Economy

The Real Motive Behind McDonald's Raising Wages for Some Workers

Earlier this month, fast food behemoth McDonald's announced that it would increase employee wages by more than 10 percent across 1,500 company-operated stores in the U.S., as well as phasing in other benefits like paid vacation and financial assistance for getting a high school degree and taking college courses.

In a company release, McDonald's new president and CEO Steve Easterbrook said that the move signaled a shift in the way it treats "the people who bring our brand to life for customers every day."

"We are acting with a renewed sense of energy and purpose to turn our business around," Easterbrook said. "We've listened to our employees and learned that -- in addition to increased wages -- paid and personal leave and financial assistance for completing their education would make a real difference in their careers and lives."

For the estimated 90,000 workers at the company-operated stores, the benefits and the move to at least $1 above the local minimum wage––and to the projected average of at least $10 per hour by the end of next year––could be significant. But company-owned stores are far outnumbered by their over 3,100 franchisee-owned counterparts, whose 750,000 employees won't benefit from the changes.

 

Thousands of fast food workers said no to low wages yesterday, and it was pretty inspiring...

Posted by ATTN: on Friday, December 5, 2014

 

"It’s important to know that approximately 90 percent of our U.S. restaurants are independently owned and operated by franchisees who set wages according to job level and local and federal laws" Lisa McComb, a spokesperson for the company, told ATTN: in an email. "McDonald’s does not and cannot determine wages set by our 3,100 U.S. franchisees."

Worker's rights advocates jumped to characterize the move as a public relations gambit considering how few employees stand to benefit.

"McDonald's action falls far short of what is needed to make sure fast food jobs provide a decent living for the men and women who work in them," Christine Owens, executive director of the National Employment Law Project, said in a statement. "It leaves out hundreds of thousands of McDonald's workers at franchises, most of whom are adults and many of whom are trying to support families on poverty wages and inadequate hours."

But if McDonald's announcement isn't an outright public relations stunt, it does come at a suspiciously convenient time.

For months, the company has been mired in legal questions about how much it is responsible for the labor practices of its franchises. In December, complaints were filed by the National Labor Relations Board (NLRB) alleging the firing or intimidation of workers at stores nationwide for participating in union organizing as well as protesting for higher wages. It remains to be seen whether the company will be treated as a "joint employer," which it was accused of being by the NLRB, and which would tie together corporate headquarters and contracted franchises in liability for things like labor violations.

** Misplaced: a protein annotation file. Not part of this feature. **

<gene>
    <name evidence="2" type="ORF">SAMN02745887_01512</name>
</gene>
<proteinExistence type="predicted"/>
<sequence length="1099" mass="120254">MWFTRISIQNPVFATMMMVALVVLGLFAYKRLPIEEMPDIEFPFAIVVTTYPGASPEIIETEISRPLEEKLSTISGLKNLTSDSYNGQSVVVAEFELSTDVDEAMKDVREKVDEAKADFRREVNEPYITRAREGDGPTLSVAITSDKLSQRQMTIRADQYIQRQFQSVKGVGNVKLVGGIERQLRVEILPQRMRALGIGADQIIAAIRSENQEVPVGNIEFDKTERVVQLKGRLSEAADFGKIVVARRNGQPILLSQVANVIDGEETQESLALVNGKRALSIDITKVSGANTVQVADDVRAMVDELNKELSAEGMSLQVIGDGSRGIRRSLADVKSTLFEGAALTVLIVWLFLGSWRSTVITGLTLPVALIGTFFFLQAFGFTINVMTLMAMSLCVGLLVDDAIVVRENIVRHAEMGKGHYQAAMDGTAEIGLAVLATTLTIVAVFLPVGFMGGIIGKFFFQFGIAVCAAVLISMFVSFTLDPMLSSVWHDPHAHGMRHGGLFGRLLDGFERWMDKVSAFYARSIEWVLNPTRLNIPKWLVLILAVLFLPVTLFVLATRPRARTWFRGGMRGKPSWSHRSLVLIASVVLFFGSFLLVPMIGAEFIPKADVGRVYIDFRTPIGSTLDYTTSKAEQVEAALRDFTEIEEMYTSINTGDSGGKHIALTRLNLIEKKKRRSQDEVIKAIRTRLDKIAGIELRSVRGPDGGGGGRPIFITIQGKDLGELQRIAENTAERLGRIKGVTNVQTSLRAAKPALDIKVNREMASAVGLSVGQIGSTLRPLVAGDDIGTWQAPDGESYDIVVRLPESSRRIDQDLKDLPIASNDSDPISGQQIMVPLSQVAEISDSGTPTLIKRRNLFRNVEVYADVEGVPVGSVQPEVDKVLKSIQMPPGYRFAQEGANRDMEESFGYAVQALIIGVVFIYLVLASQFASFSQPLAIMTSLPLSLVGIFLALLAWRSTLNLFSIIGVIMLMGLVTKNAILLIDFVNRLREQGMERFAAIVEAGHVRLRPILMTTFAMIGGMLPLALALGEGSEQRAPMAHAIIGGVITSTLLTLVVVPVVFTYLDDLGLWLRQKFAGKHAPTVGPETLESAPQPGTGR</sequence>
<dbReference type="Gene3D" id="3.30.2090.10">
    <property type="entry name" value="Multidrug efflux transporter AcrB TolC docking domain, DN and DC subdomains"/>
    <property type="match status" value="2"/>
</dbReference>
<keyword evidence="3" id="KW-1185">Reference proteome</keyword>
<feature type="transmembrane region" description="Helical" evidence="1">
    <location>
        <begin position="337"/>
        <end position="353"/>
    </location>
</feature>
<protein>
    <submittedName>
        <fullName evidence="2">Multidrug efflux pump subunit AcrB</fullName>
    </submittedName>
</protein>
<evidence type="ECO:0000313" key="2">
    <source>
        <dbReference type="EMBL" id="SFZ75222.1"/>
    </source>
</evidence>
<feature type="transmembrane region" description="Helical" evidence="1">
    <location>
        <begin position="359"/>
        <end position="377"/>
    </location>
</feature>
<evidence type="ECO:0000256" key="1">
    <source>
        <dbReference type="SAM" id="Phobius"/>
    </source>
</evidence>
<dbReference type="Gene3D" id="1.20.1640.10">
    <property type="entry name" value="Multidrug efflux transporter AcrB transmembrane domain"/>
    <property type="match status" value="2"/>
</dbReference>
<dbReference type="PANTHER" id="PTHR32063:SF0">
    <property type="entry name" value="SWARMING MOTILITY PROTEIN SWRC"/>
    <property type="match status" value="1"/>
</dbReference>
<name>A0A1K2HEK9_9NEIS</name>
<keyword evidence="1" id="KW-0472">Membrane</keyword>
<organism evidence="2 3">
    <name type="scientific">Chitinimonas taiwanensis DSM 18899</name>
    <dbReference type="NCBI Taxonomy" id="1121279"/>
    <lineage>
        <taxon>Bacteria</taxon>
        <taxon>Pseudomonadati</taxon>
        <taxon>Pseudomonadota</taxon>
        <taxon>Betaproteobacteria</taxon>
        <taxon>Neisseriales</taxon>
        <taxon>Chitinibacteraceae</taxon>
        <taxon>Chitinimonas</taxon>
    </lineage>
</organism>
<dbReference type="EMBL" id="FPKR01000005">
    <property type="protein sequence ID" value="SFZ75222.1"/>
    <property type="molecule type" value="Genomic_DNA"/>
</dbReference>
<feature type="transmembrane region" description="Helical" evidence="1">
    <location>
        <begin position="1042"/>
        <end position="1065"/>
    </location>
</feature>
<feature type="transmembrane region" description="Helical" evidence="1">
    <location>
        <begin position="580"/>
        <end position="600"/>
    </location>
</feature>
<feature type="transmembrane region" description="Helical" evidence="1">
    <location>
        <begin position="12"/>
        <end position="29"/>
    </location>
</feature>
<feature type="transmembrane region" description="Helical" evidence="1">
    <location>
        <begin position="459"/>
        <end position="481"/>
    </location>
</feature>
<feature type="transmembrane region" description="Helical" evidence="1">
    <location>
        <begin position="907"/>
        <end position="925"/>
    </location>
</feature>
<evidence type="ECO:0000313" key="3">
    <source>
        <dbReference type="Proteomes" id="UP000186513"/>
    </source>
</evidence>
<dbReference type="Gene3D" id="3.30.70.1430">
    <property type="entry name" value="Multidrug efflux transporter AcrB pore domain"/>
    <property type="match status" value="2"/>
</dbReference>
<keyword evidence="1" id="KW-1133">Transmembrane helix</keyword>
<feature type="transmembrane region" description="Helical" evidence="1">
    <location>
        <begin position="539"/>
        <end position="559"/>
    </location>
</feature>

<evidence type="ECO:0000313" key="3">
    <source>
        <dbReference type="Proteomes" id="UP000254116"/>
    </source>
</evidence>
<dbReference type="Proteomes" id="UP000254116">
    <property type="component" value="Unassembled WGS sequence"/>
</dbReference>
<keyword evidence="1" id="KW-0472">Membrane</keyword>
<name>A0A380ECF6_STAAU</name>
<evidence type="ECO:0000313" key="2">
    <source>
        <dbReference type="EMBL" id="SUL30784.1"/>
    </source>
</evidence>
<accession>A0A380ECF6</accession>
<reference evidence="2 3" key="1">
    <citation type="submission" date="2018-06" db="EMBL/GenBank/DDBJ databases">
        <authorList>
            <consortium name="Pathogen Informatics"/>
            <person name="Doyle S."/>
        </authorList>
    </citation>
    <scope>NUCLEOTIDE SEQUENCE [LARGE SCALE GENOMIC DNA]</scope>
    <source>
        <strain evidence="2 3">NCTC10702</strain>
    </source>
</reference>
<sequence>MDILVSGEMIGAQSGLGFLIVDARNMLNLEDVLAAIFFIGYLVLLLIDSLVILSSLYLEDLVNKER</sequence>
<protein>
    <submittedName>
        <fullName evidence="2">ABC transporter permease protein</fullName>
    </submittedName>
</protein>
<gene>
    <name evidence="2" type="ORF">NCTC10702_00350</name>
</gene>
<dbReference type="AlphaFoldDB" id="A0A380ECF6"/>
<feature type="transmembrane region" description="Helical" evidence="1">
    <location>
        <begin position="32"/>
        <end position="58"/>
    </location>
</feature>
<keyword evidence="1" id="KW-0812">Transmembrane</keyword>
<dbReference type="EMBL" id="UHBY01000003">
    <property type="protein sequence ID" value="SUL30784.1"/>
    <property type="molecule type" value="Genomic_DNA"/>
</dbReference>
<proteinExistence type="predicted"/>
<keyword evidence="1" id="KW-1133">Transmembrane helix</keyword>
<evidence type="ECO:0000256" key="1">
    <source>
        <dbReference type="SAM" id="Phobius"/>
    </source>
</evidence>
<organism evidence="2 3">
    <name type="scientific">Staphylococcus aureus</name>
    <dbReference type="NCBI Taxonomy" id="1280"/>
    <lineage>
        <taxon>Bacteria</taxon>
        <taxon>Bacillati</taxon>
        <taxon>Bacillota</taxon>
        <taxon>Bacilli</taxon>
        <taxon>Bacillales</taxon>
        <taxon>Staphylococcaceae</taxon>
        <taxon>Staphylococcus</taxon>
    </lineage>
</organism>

But with these pay raises at company-operated stores, McDonald's has pitted itself against its own franchises, drawing a clear distinction between the two and underlining the fact that franchise locations operate independently of the practices or directives of the corporation.

"Essentially, the world's largest restaurant operator has pitted its own stores' pay scale against those of its franchisees and other fast-food chains, as well as against other service-sector companies such as Target and Wal-Mart," Jessica Wohl wrote in the Chicago Tribune.

The announcement also comes in the thick of a McDonald's brand image crisis, as workers nationwide protest for higher wages and the right to unionize and as the company comes off of one of its least profitable years in two decades. Easterbrook, who took the reigns this month after the company's former CEO departed, said recently that he wants to make McDonald's into a "modern, progressive burger company" at a time when healthier food is increasingly in high demand. While healthier food is one thing for company image, vocal and visibly unhappy workers on street corners is quite another.

McDonald's is just the latest large company to announce wage hikes. In recent months, multiple megastores, such as Walmart, Target and the owner of TJMaxx, Marshalls, and HomeGoods, announced plans to increase employee wages. But some were suspicious of the timing of these increases, which came on the heels of a pledge by workers nationwide to stage massive demonstrations in hundreds of cities across the country. Whether the announcements were timed in a manner to attempt to placate and give hope to disenfranchised workers is unclear, but organizers at some rallies drew attention to the timing.

Despite McDonald's increase in wages, The Fight for 15 still plans nationwide demonstrations planned for April 15th where workers will call for a $15 wage.

At a recent protest in the Twin Cities ares, Guillermo Lindsey, a McDonald's worker and activist addressed how the raises were likely interpreted by many of McDonald's hundreds of thousands of employees.

"Every year we help McDonald's gross $5 billion in profit. And they give us a measly $1 raise? Nah, I don't want that, I want $15 and a union, don't you?"